Where will the tall trees grow?

What will the landscape look like when the world is four degrees warmer? Seven degrees warmer? Will you see the same trees and shrubs? Will the same birds visit your bird feeder? If you live in a forest now, will you then live in a desert? The implications have wide consequences not least for the production of food and the provision of water for your future self.

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“Pollen-ology”: what microfossils can tell us about sea level rise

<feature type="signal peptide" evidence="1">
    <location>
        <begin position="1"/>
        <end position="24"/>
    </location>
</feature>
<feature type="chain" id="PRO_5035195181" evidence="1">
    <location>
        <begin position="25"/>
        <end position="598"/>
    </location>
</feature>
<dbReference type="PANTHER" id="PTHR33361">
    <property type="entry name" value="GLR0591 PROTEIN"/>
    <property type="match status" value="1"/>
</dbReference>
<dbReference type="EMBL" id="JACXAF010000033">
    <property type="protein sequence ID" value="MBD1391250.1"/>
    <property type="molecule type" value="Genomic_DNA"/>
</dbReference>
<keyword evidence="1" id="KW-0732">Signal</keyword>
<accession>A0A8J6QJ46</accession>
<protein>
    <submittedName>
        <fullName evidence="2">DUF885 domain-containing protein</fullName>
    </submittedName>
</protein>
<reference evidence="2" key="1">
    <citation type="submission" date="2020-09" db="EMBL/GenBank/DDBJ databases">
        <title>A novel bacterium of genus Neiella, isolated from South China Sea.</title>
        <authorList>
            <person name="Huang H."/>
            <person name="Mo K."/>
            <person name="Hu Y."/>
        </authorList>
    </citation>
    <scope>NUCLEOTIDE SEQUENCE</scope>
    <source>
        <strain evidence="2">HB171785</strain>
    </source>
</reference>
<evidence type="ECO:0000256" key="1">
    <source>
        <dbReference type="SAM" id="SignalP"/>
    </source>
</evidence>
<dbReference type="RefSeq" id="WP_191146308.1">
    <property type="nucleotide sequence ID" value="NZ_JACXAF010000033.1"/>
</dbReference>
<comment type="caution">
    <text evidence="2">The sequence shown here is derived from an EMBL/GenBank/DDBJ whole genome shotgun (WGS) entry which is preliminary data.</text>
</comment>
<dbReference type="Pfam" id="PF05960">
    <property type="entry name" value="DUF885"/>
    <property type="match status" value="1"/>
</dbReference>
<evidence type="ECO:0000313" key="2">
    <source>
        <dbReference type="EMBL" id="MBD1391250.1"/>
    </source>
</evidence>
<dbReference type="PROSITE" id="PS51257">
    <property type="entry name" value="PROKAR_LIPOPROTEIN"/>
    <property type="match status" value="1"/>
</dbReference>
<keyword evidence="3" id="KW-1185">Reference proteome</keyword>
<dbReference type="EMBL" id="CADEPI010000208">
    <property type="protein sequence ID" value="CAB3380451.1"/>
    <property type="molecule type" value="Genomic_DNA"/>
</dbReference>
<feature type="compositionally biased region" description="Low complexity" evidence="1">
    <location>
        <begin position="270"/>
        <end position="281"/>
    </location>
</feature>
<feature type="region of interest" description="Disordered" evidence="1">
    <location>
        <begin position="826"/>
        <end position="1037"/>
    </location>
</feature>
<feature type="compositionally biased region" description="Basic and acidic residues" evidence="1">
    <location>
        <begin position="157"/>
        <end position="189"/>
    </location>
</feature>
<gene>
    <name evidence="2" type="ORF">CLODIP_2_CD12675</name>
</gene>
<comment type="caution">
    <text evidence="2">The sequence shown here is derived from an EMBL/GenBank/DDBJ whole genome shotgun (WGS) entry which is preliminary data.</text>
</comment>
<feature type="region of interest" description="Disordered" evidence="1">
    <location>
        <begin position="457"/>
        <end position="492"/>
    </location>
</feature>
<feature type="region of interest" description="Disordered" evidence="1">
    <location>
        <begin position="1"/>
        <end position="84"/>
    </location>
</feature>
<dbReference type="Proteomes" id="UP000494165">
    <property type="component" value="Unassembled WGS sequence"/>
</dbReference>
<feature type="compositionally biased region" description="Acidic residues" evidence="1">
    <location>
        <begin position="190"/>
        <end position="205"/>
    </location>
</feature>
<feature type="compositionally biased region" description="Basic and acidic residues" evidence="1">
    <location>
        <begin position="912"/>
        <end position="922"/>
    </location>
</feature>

Ever wonder how scientists reconstruct environments from the earth’s history? For those studying mangroves in South Florida, the answer is a little smaller than you would think. Palynology, or the study of fossilized pollen, can tell researchers about what plants were present in an area in the past, aiding in understanding how things have changed in the last few thousand years. With the help of this reconstruction, pollen fossils can also help us predict how mangrove systems will change in the future.

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